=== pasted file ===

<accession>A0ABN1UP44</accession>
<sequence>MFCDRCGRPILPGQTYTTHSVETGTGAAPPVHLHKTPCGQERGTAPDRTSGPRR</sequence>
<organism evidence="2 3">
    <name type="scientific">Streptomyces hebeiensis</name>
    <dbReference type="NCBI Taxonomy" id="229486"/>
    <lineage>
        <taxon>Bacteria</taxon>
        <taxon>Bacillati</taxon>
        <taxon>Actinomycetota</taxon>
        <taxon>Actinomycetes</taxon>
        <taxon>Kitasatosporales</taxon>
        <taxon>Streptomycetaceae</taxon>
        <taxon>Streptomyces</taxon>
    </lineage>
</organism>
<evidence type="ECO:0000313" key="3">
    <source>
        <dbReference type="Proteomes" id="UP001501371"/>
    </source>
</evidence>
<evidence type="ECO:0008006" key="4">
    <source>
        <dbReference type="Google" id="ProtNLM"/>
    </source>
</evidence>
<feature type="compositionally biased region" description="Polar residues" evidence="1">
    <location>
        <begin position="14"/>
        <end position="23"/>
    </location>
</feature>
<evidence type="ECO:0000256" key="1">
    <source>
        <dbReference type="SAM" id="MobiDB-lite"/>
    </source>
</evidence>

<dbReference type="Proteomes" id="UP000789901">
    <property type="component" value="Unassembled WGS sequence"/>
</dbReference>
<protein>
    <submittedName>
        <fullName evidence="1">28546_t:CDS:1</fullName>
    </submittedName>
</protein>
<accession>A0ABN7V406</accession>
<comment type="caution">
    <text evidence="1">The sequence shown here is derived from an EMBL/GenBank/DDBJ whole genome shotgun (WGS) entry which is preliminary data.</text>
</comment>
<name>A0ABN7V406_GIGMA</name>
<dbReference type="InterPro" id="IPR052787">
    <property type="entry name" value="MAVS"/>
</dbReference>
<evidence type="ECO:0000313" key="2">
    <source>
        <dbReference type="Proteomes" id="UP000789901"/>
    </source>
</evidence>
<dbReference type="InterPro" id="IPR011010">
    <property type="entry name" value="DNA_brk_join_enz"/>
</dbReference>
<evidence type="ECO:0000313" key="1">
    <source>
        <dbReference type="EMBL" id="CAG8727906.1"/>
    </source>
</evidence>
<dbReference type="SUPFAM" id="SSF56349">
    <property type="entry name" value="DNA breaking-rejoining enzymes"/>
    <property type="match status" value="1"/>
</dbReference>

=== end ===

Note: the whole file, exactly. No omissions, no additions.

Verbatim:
<accession>A0ABN1UP44</accession>
<sequence>MFCDRCGRPILPGQTYTTHSVETGTGAAPPVHLHKTPCGQERGTAPDRTSGPRR</sequence>
<organism evidence="2 3">
    <name type="scientific">Streptomyces hebeiensis</name>
    <dbReference type="NCBI Taxonomy" id="229486"/>
    <lineage>
        <taxon>Bacteria</taxon>
        <taxon>Bacillati</taxon>
        <taxon>Actinomycetota</taxon>
        <taxon>Actinomycetes</taxon>
        <taxon>Kitasatosporales</taxon>
        <taxon>Streptomycetaceae</taxon>
        <taxon>Streptomyces</taxon>
    </lineage>
</organism>
<evidence type="ECO:0000313" key="3">
    <source>
        <dbReference type="Proteomes" id="UP001501371"/>
    </source>
</evidence>
<evidence type="ECO:0008006" key="4">
    <source>
        <dbReference type="Google" id="ProtNLM"/>
    </source>
</evidence>
<feature type="compositionally biased region" description="Polar residues" evidence="1">
    <location>
        <begin position="14"/>
        <end position="23"/>
    </location>
</feature>
<evidence type="ECO:0000256" key="1">
    <source>
        <dbReference type="SAM" id="MobiDB-lite"/>
    </source>
</evidence>

<dbReference type="Proteomes" id="UP000789901">
    <property type="component" value="Unassembled WGS sequence"/>
</dbReference>
<protein>
    <submittedName>
        <fullName evidence="1">28546_t:CDS:1</fullName>
    </submittedName>
</protein>
<accession>A0ABN7V406</accession>
<comment type="caution">
    <text evidence="1">The sequence shown here is derived from an EMBL/GenBank/DDBJ whole genome shotgun (WGS) entry which is preliminary data.</text>
</comment>
<name>A0ABN7V406_GIGMA</name>
<dbReference type="InterPro" id="IPR052787">
    <property type="entry name" value="MAVS"/>
</dbReference>
<evidence type="ECO:0000313" key="2">
    <source>
        <dbReference type="Proteomes" id="UP000789901"/>
    </source>
</evidence>
<dbReference type="InterPro" id="IPR011010">
    <property type="entry name" value="DNA_brk_join_enz"/>
</dbReference>
<evidence type="ECO:0000313" key="1">
    <source>
        <dbReference type="EMBL" id="CAG8727906.1"/>
    </source>
</evidence>
<dbReference type="SUPFAM" id="SSF56349">
    <property type="entry name" value="DNA breaking-rejoining enzymes"/>
    <property type="match status" value="1"/>
</dbReference>